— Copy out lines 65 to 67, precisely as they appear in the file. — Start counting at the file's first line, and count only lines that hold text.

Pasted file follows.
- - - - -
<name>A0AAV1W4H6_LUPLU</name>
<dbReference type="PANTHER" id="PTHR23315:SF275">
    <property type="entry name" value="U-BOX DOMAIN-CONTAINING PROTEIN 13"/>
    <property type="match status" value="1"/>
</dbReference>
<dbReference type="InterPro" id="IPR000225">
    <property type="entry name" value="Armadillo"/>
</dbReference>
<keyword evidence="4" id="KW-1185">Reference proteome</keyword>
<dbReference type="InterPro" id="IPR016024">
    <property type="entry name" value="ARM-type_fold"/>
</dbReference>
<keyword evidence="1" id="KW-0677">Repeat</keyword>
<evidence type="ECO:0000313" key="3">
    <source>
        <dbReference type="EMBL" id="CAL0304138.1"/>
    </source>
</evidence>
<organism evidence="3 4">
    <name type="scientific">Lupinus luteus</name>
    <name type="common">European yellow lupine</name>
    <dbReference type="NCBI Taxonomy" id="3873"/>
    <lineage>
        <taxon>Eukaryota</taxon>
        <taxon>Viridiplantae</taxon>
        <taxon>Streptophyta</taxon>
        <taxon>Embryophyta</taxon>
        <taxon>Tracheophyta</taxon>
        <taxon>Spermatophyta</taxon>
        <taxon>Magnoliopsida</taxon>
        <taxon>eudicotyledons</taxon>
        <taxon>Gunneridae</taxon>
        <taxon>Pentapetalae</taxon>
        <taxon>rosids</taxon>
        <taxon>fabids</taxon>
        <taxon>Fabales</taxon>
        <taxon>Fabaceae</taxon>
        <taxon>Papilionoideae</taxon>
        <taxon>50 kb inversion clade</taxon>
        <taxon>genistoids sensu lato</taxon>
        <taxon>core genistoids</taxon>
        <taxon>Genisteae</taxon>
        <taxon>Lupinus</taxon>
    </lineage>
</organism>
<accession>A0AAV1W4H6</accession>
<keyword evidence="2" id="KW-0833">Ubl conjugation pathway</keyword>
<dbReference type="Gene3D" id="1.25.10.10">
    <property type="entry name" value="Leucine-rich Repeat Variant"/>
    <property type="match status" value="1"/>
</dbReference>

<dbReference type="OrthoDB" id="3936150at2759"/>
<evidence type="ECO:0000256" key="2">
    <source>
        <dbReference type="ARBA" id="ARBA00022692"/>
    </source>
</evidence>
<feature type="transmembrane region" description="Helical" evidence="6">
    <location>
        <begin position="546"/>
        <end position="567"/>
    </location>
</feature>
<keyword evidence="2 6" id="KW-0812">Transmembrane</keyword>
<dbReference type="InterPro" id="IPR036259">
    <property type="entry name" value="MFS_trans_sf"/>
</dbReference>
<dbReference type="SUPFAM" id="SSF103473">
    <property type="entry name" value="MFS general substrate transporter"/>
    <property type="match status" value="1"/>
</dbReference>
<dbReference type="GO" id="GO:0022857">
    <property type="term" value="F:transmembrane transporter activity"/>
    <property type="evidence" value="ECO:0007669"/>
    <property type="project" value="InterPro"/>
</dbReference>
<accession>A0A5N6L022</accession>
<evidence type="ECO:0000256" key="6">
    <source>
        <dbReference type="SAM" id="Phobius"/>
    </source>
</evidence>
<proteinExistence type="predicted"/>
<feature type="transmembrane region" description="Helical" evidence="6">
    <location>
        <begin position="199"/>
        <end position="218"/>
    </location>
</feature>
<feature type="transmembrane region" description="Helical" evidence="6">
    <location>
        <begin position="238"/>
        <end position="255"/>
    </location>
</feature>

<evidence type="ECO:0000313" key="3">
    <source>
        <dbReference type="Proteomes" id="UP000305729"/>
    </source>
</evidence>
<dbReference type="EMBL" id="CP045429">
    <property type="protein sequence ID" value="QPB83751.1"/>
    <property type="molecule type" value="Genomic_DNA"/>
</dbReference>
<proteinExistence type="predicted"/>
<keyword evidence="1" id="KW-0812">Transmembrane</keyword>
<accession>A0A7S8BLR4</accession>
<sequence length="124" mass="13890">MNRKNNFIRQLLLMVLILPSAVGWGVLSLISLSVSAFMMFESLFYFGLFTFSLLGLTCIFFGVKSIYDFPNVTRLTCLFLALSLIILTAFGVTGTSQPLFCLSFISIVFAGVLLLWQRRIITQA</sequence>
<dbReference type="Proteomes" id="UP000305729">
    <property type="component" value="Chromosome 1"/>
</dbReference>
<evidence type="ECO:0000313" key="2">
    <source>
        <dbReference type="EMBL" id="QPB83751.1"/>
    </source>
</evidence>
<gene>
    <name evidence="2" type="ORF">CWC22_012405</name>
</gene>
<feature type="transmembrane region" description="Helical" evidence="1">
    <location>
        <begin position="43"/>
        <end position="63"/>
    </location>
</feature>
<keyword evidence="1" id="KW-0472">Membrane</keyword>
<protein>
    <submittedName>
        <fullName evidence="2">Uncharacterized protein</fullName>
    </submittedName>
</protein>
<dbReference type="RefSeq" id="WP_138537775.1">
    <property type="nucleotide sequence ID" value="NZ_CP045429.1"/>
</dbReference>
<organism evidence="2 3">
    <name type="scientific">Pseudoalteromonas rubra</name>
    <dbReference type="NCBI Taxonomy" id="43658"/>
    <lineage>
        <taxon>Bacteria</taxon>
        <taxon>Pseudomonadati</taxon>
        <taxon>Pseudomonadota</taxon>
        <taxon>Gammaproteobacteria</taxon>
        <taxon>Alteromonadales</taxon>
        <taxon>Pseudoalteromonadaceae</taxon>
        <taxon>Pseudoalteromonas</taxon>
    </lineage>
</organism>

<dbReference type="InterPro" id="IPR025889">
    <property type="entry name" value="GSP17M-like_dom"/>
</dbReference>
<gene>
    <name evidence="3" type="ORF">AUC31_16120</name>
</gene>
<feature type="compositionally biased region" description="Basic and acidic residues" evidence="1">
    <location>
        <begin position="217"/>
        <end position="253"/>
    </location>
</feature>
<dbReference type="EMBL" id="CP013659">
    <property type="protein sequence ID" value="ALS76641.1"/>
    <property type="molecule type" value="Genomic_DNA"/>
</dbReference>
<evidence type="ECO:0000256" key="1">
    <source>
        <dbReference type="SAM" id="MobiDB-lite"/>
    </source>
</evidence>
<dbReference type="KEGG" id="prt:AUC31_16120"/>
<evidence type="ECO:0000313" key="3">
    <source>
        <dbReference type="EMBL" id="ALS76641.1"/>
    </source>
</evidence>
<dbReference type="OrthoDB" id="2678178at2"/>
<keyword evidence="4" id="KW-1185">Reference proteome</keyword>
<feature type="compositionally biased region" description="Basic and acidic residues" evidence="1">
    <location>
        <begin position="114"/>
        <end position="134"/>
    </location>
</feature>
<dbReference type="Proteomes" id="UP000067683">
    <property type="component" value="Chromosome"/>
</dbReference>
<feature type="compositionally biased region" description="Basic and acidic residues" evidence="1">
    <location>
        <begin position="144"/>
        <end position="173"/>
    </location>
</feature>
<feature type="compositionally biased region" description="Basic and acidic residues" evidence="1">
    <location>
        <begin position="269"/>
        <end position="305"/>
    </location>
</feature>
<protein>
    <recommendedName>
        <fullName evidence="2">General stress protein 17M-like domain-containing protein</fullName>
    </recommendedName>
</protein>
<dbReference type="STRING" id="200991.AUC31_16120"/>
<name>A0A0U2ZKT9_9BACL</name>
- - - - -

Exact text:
<dbReference type="InterPro" id="IPR036259">
    <property type="entry name" value="MFS_trans_sf"/>
</dbReference>